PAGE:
Yalçın, me, and Nur who happens to be Osman and Fatma's (from Olgunlar) niece by bryandkeith on flickr

It turns out that Nur is Osman and Fatma’s niece! What a coincidence.

The 1600m (from 1000m to 2600m) ascent to cross from Olur (Erzurum) to Ardanuç (Artvin) was the biggest climb of the trip (so far). With five people, late starts, and slow climbers, we ended up spreading it out over three days of riding.

IMG_20210819_082145 by bryandkeith on flickr
IMG_20210820_084603 by bryandkeith on flickr
IMG_20210820_090835 by bryandkeith on flickr

We were all looking forward to Artvin, but the pass was uninspiring. So was the beginning of the descent:

IMG_20210820_112211 by bryandkeith on flickr

However, we started to get into some of the lush scenery that Artvin is famous for.

IMG_20210820_120338 by bryandkeith on flickr
IMG_20210820_120904 by bryandkeith on flickr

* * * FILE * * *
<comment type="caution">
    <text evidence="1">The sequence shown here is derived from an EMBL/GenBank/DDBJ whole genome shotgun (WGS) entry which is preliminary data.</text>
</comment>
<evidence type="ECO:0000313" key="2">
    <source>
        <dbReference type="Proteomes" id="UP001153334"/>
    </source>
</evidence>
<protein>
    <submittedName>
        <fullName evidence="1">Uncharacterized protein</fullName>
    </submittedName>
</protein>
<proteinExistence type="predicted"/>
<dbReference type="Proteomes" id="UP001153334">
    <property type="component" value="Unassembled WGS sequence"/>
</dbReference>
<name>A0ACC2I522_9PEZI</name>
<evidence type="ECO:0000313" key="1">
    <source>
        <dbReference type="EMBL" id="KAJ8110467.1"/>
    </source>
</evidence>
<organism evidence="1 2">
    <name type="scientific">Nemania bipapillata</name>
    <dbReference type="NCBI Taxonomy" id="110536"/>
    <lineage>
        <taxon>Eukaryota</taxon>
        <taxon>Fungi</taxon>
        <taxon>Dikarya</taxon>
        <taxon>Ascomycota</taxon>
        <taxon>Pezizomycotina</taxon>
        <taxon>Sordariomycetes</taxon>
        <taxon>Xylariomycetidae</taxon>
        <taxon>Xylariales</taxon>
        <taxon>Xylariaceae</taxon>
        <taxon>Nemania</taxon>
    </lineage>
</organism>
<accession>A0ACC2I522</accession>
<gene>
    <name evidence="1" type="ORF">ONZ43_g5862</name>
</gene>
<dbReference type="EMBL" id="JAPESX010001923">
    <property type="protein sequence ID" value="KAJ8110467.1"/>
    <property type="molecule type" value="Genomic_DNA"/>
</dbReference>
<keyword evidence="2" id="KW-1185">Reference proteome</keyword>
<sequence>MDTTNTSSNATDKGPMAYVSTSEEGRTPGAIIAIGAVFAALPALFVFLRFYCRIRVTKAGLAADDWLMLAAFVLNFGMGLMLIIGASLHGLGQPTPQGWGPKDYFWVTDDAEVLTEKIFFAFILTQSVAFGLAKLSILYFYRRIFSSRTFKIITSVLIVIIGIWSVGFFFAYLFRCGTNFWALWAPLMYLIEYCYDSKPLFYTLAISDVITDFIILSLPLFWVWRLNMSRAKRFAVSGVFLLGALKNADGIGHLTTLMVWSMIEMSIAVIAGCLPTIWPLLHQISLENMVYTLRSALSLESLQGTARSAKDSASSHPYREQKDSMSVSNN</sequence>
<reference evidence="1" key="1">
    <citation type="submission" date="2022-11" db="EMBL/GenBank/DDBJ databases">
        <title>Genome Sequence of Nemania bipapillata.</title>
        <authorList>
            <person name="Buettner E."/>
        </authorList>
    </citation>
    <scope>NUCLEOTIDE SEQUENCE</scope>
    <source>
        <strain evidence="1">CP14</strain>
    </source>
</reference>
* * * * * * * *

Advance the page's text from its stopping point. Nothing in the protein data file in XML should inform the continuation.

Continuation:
Our first village in Artvin was Zekeriya where too many of us asked too many different people for directions to Aydınköy. We were told of at least four different routes, two of which were on osm.

IMG_20210820_124532 by bryandkeith on flickr

We were kindly invited to a substantial lunch by a curious woman. Then two young guys offered to show us the route to Aydınköy via the yayla above the village.

IMG_20210820_151229 by bryandkeith on flickr

We had barely started up that rather steep road when Emek, Görkem, and Hacer phoned our host in Aydınköy and asked to be picked up by car. Our young guides descended with the three bicyclists.

Ferda and I continued up to the yayla

"Do I really want to push my bicycle up through 20cm of cow shit to continue on a road that half the people told me doesn't exist?" by bryandkeith on flickr

and pushed our bikes through the thick mud and cow shit to get to a better though still very steep road passed the buildings.

IMG_20210820_152849 by bryandkeith on flickr

Higher up at a çoban (shepherd) camp the road ended, and it looked like we’d be retreating in the morning. The osm “road” was a steep rocky path. We put the tent up, put on all our warm clothes, and cooked a hot dinner.

IMG_20210821_061149 by bryandkeith on flickr